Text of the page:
The Internet has become an important part of our everyday lives – for information, communication, and entertainment. As is the case with most emerging technology, the most receptive segment of our population is our young people. They are the first to readily embrace and experiment with these advances, which opens them up to many positive experiences. However, this curiosity can result in their victimization by those who would use technology to exploit them.

The number of children and teenagers using the Internet increases dramatically every day. The manufacture, distribution and possession of child pornography, which used to be a very secretive “underworld” industry, now thrives because the Internet has made it so easily accessible. Social networking sites and unsupervised Internet usage have created an open forum for predators who seek contact with our children. These issues present an absolute threat to young people as well as a formidable challenge to law enforcement.

In 1998, the U.S. Department of Justice, Office of Juvenile Justice and Delinquency Prevention created the Internet Crimes Against Children (ICAC) Task Force Program. The purpose of this initiative is to enhance the investigative response of state and local law enforcement agencies when responding to offenders who use the Internet, online communications systems, or any other computer technology to exploit children. In 2003, the Kentucky State Police (KSP) was awarded a grant to establish this program in the Commonwealth, making it one of 46 task forces throughout the nation. As the lead law enforcement agency, KSP assigned sworn and civilian personnel within the Electronic Crime Section to this program. These personnel represent the core of the Kentucky Task Force – investigators who receive complaints and open investigations, forensic examiners who perform analysis of digital evidence seized as part of these investigations, and the administrative personnel who manage the daily operation of the unit.

As the lead law enforcement agency, KSP assumes responsibility for the overall operation and effectiveness of the task force within its jurisdiction. Key to this success are the federal, state and local law enforcement agencies that agree to become participating members. Additionally, there are other agencies and groups that work closely with ICAC, on a national and local level, to maintain a comprehensive, multi-disciplinary approach to dealing with child sexual exploitation issues. The National Center for Missing and Exploited Children (NCMEC) provides complaint information through the CyberTipline, a congressionally-mandated reporting mechanism accessible on their website. The center also provides child victim identification services, as well as a wide array of investigative and prosecutorial assistance.

In addition to investigating cases of online child sexual exploitation, the KY ICAC Task Force provides statewide training which encompasses all aspects of the issue of child exploitation – from prevention to victim services. Hundreds of law enforcement officers, prosecutors and child advocates have attended training and conferences that addressed various investigative and forensic concerns. Thousands of parents, students and educators have received information as a result of presentations by task force personnel at schools and community groups. This “beginning to end” approach will ensure the most effective, most comprehensive approach to combating child victimization.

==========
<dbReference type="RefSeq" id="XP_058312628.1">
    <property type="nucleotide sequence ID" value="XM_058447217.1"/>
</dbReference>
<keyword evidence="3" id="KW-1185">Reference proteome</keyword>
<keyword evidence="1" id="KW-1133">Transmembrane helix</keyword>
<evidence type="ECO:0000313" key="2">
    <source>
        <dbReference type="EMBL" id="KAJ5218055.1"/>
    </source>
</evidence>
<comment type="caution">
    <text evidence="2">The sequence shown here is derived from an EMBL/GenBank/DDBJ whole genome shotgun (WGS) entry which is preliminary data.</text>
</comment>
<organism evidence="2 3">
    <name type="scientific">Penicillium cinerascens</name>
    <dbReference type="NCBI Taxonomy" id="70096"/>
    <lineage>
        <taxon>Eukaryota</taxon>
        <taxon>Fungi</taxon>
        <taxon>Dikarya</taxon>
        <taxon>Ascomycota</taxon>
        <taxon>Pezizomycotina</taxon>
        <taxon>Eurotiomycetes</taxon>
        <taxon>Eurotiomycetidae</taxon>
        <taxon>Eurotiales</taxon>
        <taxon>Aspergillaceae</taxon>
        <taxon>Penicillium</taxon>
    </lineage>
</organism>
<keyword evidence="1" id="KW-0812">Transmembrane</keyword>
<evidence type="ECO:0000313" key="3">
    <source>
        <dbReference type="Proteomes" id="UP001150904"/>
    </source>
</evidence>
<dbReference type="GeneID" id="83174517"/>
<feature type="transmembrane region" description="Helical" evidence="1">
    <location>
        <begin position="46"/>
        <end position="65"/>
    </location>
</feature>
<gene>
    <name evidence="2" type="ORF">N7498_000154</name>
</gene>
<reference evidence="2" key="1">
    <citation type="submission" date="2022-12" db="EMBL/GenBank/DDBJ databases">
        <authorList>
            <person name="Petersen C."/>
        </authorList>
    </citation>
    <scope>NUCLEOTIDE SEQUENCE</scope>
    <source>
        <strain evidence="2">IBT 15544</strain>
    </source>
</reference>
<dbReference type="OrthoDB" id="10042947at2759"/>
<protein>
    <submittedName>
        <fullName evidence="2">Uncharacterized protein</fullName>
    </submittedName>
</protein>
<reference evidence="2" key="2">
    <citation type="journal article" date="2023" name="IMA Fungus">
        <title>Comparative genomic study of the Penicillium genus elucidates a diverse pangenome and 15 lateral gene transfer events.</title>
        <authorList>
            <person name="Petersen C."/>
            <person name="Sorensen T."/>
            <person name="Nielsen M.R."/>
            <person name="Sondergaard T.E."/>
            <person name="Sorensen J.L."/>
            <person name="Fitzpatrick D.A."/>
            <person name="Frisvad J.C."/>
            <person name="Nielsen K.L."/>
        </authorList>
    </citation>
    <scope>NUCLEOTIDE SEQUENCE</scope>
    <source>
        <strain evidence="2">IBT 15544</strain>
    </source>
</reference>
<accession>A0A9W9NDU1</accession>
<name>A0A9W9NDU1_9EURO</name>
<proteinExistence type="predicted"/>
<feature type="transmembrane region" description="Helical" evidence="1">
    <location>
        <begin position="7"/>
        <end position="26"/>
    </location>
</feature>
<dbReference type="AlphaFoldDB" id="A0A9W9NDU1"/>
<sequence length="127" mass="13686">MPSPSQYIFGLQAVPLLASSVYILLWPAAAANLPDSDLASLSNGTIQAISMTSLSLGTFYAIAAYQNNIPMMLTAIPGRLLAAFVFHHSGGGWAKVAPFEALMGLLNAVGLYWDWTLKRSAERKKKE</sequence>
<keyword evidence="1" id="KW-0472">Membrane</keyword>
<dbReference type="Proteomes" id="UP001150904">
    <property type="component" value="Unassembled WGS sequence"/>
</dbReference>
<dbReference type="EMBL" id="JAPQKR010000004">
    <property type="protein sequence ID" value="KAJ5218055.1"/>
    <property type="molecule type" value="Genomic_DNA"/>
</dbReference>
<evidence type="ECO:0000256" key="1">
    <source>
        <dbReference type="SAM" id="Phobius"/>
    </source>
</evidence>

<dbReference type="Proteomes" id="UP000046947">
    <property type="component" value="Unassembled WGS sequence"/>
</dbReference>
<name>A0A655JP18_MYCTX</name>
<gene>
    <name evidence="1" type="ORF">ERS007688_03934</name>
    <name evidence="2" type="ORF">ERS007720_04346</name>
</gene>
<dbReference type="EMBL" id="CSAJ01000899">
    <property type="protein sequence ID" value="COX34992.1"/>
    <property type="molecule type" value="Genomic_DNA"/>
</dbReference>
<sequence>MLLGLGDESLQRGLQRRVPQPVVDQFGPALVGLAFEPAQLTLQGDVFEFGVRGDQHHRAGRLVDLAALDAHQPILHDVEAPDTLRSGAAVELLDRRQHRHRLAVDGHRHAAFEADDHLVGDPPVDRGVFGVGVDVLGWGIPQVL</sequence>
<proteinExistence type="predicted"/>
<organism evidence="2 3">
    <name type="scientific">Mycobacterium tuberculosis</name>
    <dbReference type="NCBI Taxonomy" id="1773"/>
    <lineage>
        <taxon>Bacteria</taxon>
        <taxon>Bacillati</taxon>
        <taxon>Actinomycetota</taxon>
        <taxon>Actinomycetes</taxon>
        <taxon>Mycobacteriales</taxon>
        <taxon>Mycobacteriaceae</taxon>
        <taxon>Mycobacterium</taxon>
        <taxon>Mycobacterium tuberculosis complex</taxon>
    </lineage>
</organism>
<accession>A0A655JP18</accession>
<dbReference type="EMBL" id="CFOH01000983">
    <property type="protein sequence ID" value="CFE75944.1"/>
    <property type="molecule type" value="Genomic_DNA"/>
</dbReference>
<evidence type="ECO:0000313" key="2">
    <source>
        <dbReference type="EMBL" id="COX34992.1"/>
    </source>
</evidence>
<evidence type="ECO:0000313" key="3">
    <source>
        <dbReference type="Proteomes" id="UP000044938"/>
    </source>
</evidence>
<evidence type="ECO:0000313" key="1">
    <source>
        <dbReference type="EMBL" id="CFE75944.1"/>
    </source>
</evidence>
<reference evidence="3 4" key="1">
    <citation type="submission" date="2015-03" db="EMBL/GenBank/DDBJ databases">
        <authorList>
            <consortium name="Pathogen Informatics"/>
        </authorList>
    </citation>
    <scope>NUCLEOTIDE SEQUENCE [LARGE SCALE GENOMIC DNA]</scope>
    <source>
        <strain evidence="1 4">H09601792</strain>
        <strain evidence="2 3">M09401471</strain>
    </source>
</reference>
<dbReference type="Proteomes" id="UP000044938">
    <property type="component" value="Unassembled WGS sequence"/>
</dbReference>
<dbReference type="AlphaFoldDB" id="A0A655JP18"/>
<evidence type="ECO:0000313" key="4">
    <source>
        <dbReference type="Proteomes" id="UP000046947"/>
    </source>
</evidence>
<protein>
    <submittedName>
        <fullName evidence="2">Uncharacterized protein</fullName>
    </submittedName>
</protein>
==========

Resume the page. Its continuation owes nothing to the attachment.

Participating Agencies

Alexandria Police Department
Ashland Police Department
Barbourville Police Department
Berea Police Department
Boone County Sheriff
Bowling Green Police Department
Campbell County Police Department
Clark County Sheriff’s Office
FBI – Louisville Division
Florence Police Department
Georgetown Police Department
Harrodsburg Police Department
Hopkinsville Police Department
Kenton County Police Department
Kentucky Office of the Attorney General
Lexington Division of Police
London Police Department
Louisville Metro Police Department
Madisonville Police Department
Morehead Police Department
Nicholasville Police Department
Oldham County Police Department
Owensboro Police Department
Paducah Police Department
Taylor County Sheriff’s Office
United States Postal Inspection Service
Warren County Sheriff’s Office
Wilmore Police Department


In February 2006, the Department of Justice announced Project Safe Childhood, a national initiative designed to protect children who use the Internet. The goal of this program is to enhance the national response to this growing threat to our children.

Project Safe Childhood (PSC) is a collaboration between US Attorneys, ICAC Task Forces, and other federal, state and local law enforcement agencies. This program maximizes national resources and expertise in order to assist communities in implementing programs to meet their own specific needs.

There are five major components of this initiative:

  1. Integrated federal, state and local efforts to investigate and prosecute child exploitation cases, and to identify and rescue child victims.
  2. Major case coordination with PSC partners in pursuing local leads that result from national operations.
  3. Increased federal involvement in child pornography and enticement cases.
  4. Training of federal, state and local law enforcement.
  5. Community awareness and educational programs.

This initiative proposes a more coordinated national effort in order to maximize resources to obtain the strictest penalties possible under state or federal law for those who seek to harm our children.